Boosting engagement and inclusion through ex-offender employment
By Jo Faragher on 31 January 2020
Leaving prison can be difficult enough, but one thing that is sure to help someone help get their life back on track is a job – the security of a routine, access to finance and the chance to build new relationships. Only 17% of ex-offenders manage to get a job within a year of release, according to the Ministry of Justice, yet those who do manage to secure a role are nine percentage points less likely to reoffend. Despite the fact that more than half of employers struggle to fill vacancies due to skills shortages, many organisations still have reservations about hiring someone who has spent time in prison.
The New Futures Network (NFN) was set up in 2018. It is the specialist part of the prison service covering prisons in England and Wales, which brokers partnerships between prisons and employers. These partnerships support prisons to find ex-offenders employment on release, and in doing so addresses the skills and recruitment gaps businesses face. NFN is now working with more than 400 employers to support them to take on what it considers to be a rich source of talent – offenders often have relevant work experience and skills in a range of industries. In fact, businesses who employ ex-offenders report higher levels of loyalty and retention, which reduces recruitment costs and boosts engagement overall.
Duncan O’Leary, CEO, New Futures Network, says: “NFN works with leading businesses across a range of industries where there are proven employment shortages. NFN brokers are here to provide tailored support to businesses to make the right connections with prisons; to develop the employment opportunities that best suit your organisations; and field skilled and committed candidates to take up employment.”
Imaging and electronics company Ricoh is one such employer that has enjoyed the benefits of recruiting ex-offenders, which it has done for more than five years.
Providing career opportunities and tailored support is critical for people who face barriers to work. Imaging and electronics company, Ricoh has been opening up their recruitment process to ex-offenders for more than five years and is a member of Business in the Community’s Ban the Box Campaign, which removes the convictions tick-box at the first-stage application process.
As a responsible business, Ricoh is committed to helping reduce reoffending rates and welcomes placements through the Release on Temporary Licence (ROTL) system, which allows day release for work and training. Over the last three years Ricoh has also facilitated more than 20 free Employability Workshops to prisons across the UK. Serving offenders receive invaluable careers advice and guidance. These workshops are just as beneficial for Ricoh, widening and diversifying its talent pool and allowing Ricoh employees the opportunity to volunteer and have a positive impact on a prisoner’s life, which has also increased their staff engagement.
Another NFN partner, retailer Halfords, has its own prison academy to train up and recruit ex-offenders, and found that retention levels from prisoners were actually higher than those of ‘normal’ employed sales floor workers.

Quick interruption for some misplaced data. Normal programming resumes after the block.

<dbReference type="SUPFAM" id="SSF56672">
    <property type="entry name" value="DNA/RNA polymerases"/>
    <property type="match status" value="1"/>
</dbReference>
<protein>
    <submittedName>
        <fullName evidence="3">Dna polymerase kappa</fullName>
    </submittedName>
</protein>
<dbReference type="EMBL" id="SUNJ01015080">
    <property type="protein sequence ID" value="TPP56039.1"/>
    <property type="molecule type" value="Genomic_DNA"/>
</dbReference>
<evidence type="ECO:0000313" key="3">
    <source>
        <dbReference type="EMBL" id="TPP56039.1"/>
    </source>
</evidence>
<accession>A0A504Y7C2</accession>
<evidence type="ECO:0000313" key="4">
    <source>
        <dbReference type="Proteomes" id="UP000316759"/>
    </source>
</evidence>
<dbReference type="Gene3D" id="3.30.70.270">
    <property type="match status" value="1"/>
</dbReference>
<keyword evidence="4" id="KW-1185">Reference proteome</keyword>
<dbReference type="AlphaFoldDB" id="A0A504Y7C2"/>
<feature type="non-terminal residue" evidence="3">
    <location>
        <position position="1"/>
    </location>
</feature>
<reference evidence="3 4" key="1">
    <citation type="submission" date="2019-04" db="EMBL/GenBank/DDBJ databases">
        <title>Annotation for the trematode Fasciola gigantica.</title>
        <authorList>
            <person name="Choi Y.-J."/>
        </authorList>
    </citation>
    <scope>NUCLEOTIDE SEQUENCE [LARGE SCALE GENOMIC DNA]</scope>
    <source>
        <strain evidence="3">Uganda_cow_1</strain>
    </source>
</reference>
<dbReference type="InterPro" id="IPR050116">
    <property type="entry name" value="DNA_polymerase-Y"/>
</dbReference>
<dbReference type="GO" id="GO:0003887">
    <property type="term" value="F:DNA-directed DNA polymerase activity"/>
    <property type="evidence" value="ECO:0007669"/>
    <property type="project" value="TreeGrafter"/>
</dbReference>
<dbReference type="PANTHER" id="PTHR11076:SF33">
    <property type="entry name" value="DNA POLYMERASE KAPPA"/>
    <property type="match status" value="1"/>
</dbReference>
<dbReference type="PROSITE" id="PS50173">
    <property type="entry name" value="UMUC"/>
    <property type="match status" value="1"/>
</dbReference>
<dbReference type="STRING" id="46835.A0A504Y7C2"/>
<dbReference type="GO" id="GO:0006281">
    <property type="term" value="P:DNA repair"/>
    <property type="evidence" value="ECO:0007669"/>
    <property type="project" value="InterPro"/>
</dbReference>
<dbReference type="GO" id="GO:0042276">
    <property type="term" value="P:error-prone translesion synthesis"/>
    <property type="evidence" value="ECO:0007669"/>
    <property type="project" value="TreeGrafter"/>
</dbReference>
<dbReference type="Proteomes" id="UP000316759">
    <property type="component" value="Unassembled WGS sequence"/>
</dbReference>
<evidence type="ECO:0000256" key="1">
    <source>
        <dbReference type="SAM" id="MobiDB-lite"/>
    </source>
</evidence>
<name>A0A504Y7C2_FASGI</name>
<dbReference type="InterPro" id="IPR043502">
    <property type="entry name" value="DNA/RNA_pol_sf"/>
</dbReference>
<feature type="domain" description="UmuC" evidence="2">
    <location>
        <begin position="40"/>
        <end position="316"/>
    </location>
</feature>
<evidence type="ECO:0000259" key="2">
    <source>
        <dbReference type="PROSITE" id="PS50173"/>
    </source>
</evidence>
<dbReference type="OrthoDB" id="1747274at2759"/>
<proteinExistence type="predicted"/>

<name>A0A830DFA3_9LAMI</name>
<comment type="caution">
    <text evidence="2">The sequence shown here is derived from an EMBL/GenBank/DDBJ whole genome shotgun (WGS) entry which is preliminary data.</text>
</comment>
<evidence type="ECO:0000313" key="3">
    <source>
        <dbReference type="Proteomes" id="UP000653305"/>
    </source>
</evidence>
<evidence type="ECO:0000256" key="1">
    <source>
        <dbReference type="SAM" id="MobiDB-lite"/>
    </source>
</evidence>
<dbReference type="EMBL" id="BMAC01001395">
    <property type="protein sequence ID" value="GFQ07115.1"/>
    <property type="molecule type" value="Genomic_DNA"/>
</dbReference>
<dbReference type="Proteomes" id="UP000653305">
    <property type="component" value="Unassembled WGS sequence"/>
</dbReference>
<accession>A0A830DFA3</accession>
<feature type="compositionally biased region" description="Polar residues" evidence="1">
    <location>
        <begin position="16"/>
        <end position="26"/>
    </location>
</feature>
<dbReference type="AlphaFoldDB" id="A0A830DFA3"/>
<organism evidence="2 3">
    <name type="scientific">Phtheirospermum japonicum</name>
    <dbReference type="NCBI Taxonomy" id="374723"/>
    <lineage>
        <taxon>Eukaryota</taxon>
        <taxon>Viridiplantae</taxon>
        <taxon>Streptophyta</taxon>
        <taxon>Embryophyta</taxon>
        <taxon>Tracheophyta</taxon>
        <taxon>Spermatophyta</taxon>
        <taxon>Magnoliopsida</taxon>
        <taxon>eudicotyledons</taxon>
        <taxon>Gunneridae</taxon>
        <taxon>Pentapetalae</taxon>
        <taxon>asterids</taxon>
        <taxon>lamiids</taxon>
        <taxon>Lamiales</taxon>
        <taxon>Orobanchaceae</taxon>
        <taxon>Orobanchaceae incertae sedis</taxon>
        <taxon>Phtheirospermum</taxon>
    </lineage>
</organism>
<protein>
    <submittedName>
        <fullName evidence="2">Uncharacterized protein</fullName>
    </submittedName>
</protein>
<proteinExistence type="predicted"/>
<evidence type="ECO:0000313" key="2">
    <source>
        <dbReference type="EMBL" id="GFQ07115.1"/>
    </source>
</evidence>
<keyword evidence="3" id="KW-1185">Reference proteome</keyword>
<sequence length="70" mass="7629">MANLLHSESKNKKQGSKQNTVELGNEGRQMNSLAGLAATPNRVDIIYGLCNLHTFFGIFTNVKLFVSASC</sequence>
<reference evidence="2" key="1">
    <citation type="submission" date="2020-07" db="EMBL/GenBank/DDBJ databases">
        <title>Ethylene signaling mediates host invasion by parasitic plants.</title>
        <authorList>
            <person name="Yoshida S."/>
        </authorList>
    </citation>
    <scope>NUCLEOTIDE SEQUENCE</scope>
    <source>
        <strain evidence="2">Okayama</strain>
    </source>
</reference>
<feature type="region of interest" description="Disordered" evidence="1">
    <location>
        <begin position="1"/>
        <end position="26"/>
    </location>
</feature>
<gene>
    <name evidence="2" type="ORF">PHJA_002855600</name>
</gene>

More than 11,000 prisoners are employed in prisons today in hundreds of businesses and government departments. If your business is considering recruiting serving prisoners, one option is to work with risk assessed prisoners on ROTL as Ricoh have done. This offers employers a chance to train individuals where necessary and test their skills, while providing the individual with relevant work experience and the opportunity to earn some money to help them upon their release. High street retailer Timpson is one such employer that employs prisoners on day release – in fact 10% of its workforce is recruited from prisons. NFN can support your business to explore options related to this offer.
If you’re looking to employ a prisoner once they have been released, NFN will work with your business and the prison to put forward potential candidates that fit with the skills and experience required for your vacancies. They can arrange for a meeting with potential candidates prior to release, so there is a good fit. It may not be as straightforward as recruiting from the non-offender talent pool – different organisations may have different policies on what offences are deemed acceptable when it comes to recruiting someone with a criminal record, for example, and background screening may take longer. NFN can put you in touch with other corporate or third sector organisations, who will share advice on best practice for recruitment and supporting individuals taking up employment.
There is a strong case for employing ex-offenders both in terms of the business (access to talent and better retention) and diversity agendas. Many businesses say that ex-offenders make loyal and dedicated employees. A YouGov survey found that 92% of inclusive employers believe that employing ex-offenders has enhanced their reputation, while 79% of people think that employing ex-offenders means an organisation is making a positive contribution to society. It’s more than a list of positives on paper, too – two-thirds of companies that employ ex-offenders would recommend others to do the same.
For more information and support and to register your interest in offender employment, visit https://offenderemployment.campaign.gov.uk/
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